The question I will try to answer for these posts are;
What kind of information does a combat logger provide and how can I use it to improve my (or others) performance?
First out is the most common used mode of combat loggers - the damage done and dps modes.
A common mistake made by people who use these kind of loggers is to assume that being on top of damage done (or healing done, which I will discuss in another post) means you're doing it right. It is true that being on top, or high on that list, is an indicator that you're doing something good, but as we will soon see there are a million reasons for why someone outperforms someone else on these meters, and the answer isn't always "because he is a better player".
|This is an example of the Recount window. Name, damage done (dps, % of total). Highest dps doesn't equal highest damage done.|
When looking at the damage done meters you can with a glance see who is doing the most total damage on the current fight (or overall). This is helpful because dealing damage is ultimately the way to achieve your goal, which in WoW almost exclusively is to kill something. What you can say about the ones on top of these meters is that they're at least not slacking. But are they necessarily doing a better job than anyone else? Here are some things to think about when trying to decipher Damage Done information (not taking into account gear differences between players);
It's a good thing that classes differ in WoW, but it also means that each class has their strength and their weaknesses. Even if one assumes that, at least in a raiding environment, people are playing the specs that is the strongest for their class, there will be some classes that simply are better than others. This will never change, there will always be a couple of classes that overall do more damage than others. When writing this survival hunters, unholy death knights and affliction/destruction warlocks are among the classes that deal the most damage right now. This can change from one patch to the next, and keeping an eye on this is good if you want to understand some of the information from a combat logger. By knowing about these differences you can also assign dpsers to the right positions. For instance some dpsers deal better aoe damage, some better point damage. Some are more punished by constant target switching (like combo point users), and some less. All these things factor in for who in the end will do the best damage.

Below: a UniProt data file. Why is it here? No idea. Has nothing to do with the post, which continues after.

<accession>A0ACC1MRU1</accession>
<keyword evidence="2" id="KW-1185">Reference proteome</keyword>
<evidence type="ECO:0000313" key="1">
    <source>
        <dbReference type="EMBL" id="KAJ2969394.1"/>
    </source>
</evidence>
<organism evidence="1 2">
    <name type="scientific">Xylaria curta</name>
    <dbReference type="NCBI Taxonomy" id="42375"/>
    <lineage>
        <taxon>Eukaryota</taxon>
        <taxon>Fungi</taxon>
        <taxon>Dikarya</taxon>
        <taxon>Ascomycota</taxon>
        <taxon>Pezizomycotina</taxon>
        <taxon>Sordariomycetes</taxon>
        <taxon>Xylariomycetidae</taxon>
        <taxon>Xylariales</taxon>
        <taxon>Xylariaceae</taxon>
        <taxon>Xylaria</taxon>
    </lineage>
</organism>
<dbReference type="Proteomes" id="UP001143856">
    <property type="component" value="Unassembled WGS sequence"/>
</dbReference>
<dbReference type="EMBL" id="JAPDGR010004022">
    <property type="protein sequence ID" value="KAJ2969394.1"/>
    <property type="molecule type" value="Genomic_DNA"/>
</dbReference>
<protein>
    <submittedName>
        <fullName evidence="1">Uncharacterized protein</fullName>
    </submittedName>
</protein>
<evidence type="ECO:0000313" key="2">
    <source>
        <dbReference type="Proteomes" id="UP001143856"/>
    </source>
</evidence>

Before you go off yelling at someone for being so low on damage, take a moment to assess the fight you've just done. In what way does it allow the players to do their part? Some fights require melee to run around alot, which of course will make it difficult for them to do damage on the boss. Or a fight requires for some people to use continous cc. Even if doing damage is a big part of what dpsers are supposed to do in a fight, there are tons of other things they might have to do as well. The goal of the fight is ultimately to kill the boss, this isn't always (actually quite rarely) achieved by pure damage. Often there are other things required by players that will take their attention from doing damage. A hunter who has to kite adds or a dpser who has to step in and do some emergency healing are a few examples. All dps classes have the possibility to do other things in a fight than damage. If someone is low on damage done, you should take a moment to think about what that player might have done in the fight besides dpsing, but that was still necessary and beneficial to the fight as a whole. For the vast majority of fights you actually want a dpser who can do other stuff than dps rather than someone who does great damage but can't cc/kite/avoid fire.
The only good way to compare two players are when they happen to play the same spec and the same class. Even then you have to take the above into account, since one of those two might be doing something else than dpsing, because he has to! They don't have to play the exact same spec however, instead if they don't and you notice that the one is dealing less damage than the other, you have grounds for discussing his choice of spec, when the other might work better.
Hitting the right target
One of the best way to use the Damage Done feature, at least in Recount, is that it will tell you exactly what targets a player had. This is great, because there are fights where you want people to hit, or not to hit, certain targets. If those targets die too slow or die too fast (depending on what you want) you can easily check who wasn't doing their job. A great example is when ranged are supposed to kill adds in an encounter. If the adds die too slowly, you might first check if all ranged actually help out, before you draw the conclusion that your ranged damage is too low and take extra help from melee.